Rocks in My Pocket

Today is Easter Sunday.  Brian and I went to church, and sat by a woman and her little girl. Elizabeth, the little girl, liked everything that I liked, but wanted to hear none of the things that Brian liked.  She asked a million little questions, until her mom quietly shushed her.

We were given a tiny little pebble at the beginning of the service.  They were supposed to be representative of the harbored thoughts, sins, etc. that hinder us in our walk with Christ.  When we took Communion, we were supposed to lay them on the altar, but I forgot mine in my pocket.  It’s not often I wear a dress with pockets.

So as I was changing into my “regular” clothes after church today, and thinking how terrible my allergies are this year (seriously – I’ve NEVER had allergies before this year, and they kill), I found the pebble in my pocket.  I started thinking – If I really had a pebble for every sin, bad thought, grudge, or angry feeling I’ve ever had, I could probably own all the rocks on the planet.  So what makes this rock so special?

This pebble represents the thing that is a burden right now. If I pray for one problem that I have right now, and ask the Lord to take that away, then I can move on to the next.  And then the next.  It all starts with the first one.

So, what does this pebble represent for me? Considering it is six days until my anniversary, I think the pebble represents how I speak to Brian.  And how funny I thought it was that the little girl next to us didn’t care what he had to say.

I think her mom was trying to help me out when she answered the questions about who my favorite person was with “it’s probably her husband.”  And she’s right.

Image

654 – Pebble Art. Photo Credit: Pshutterbug via Flickr

What does your pebble represent today?

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20 thoughts on “Rocks in My Pocket

  1. Your comment about carrying a stone for every sin, bad thought, grudge, etc. was great. We did almost the opposite in church last summer – we wrote on a (small) rock what we were thankful for to carry with us as a reminder. I forgot about until I found it in the bottom of my purse months later. It was a timely reminder…

    • I’ve never thought about the stone for all the bad stuff before, but have done the thankfulness thing, too! What did your stone say? It’s kind of funny how fast we forget we have them with us. Just before I got up to take communion, I thought, “okay, I have to lay it down.” Get to the front, forgot.

      It really is a good metaphor; I mean, if we carry all these heavy things around with us, we can’t go anywhere. We’re just kind of… stuck. I think he borrowed it from a book, if I find out, I’ll reply with the comment.

      Thanks for reading, and for sharing!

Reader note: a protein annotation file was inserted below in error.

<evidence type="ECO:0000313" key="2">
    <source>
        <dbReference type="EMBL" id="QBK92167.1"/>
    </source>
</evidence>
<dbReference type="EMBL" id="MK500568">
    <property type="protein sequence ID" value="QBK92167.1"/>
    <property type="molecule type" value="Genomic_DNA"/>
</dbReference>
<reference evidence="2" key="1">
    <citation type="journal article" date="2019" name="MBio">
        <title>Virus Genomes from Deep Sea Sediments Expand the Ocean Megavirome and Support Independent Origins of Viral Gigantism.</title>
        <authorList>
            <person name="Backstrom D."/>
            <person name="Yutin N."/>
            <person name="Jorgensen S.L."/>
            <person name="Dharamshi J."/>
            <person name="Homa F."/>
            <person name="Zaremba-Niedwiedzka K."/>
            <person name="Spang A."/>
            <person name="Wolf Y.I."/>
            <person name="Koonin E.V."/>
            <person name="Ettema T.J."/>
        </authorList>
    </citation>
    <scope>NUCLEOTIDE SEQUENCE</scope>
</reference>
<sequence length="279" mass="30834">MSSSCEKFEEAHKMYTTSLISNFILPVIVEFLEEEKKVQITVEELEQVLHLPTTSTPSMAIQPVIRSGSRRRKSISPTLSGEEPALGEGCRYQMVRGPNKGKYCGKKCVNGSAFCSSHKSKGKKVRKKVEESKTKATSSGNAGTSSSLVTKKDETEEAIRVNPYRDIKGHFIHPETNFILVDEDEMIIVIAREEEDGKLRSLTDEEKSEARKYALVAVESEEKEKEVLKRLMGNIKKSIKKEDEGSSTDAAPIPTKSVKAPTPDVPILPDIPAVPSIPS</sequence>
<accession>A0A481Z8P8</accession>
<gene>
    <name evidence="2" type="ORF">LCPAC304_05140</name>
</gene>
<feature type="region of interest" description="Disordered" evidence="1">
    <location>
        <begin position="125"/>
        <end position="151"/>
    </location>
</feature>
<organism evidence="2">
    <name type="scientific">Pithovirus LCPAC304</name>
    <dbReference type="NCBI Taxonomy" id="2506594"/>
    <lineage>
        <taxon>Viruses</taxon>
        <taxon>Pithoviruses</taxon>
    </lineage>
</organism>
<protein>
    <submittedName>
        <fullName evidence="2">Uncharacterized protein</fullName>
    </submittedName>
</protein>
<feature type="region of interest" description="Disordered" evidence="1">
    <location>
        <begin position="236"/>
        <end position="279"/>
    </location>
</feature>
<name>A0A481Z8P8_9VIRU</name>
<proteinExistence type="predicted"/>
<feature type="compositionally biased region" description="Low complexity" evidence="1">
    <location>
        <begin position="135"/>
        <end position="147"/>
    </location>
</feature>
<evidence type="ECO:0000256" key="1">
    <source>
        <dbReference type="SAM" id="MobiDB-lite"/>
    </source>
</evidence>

• It said “here” – meaning my home, community, church, all those things. When I found it, I was feeling overwhelmed and frustrated (and probably a little cranky about the weight of my purse). It was good to just take a breath and re-evaluate.

        If you do find out it’s from a book I’d love to know. Enjoy the rest of Easter!

    • Thanks, Sass! I can’t really take credit for it, at all; but I definitely thought you guys might like to do some thinking, too. Would love to be an accountability partner for you, if you want. :) Let me know!

      Cass

  2. I have to commend the connection between pebbles, and what creates an anchor for us. Beautiful connection. Sometimes it takes an external force, for us to become aware of these anchors.

    • Most definitely. Like the “Known to others/Blind to self” quadrant of the Johari window. That’s why knowing how to take feedback is so important, it’s how we start to see those things that are blind to us.

      Keep discovering those blind spots/anchors. :)

  3. This really resonated with me. As a little girl, I was definitely the uber-curious Elizabeth you might find in a church, asking a million questions.

    I also have been trying to improve the way I speak to others recently. Your comment about taking one burden at a time was so right.

    • I was an Elizabeth, too. And the fact that she was drawing a picture about everything I said was so like me, too. I just hope that I wasn’t the girl who said she didn’t care what the woman’s husband had to say! Considering my loving nickname from those who knew me well was “Cass-a-sass,” I may have been…

      Working on that now! :)

  4. Love this post and all it says to me. Reading the end where you talk about Brian, I think about Easter at my sisters and hearing two of them slightly bad mouthing husbands and others thinking it was funny. I commented once and I was the bad guy for not taking it as a joke. I did not see their husbands laughing at the joke.

    • I have to remind myself all the time that Brian is my partner, and we have to be for each other, and build each other up with loving support. If we can’t verbally support each other in front of our friends and family, how can we expect others to? Way to go for sticking up for the husbands – I wonder what I would have done in the same situation.

      • A long time ago someone said to me after I made a bad comment, “Deb, doesn’t it say in the Bible for wives to respect their husbands and husbands to love their wives?” I took that to heart and practiced it every day. I am divorced after 35 years of marriage but I was a good wife, he was an abusive husband. I now have a new man in my life and I show him the same respect. It is so true that men crave respect from us, even more than love.

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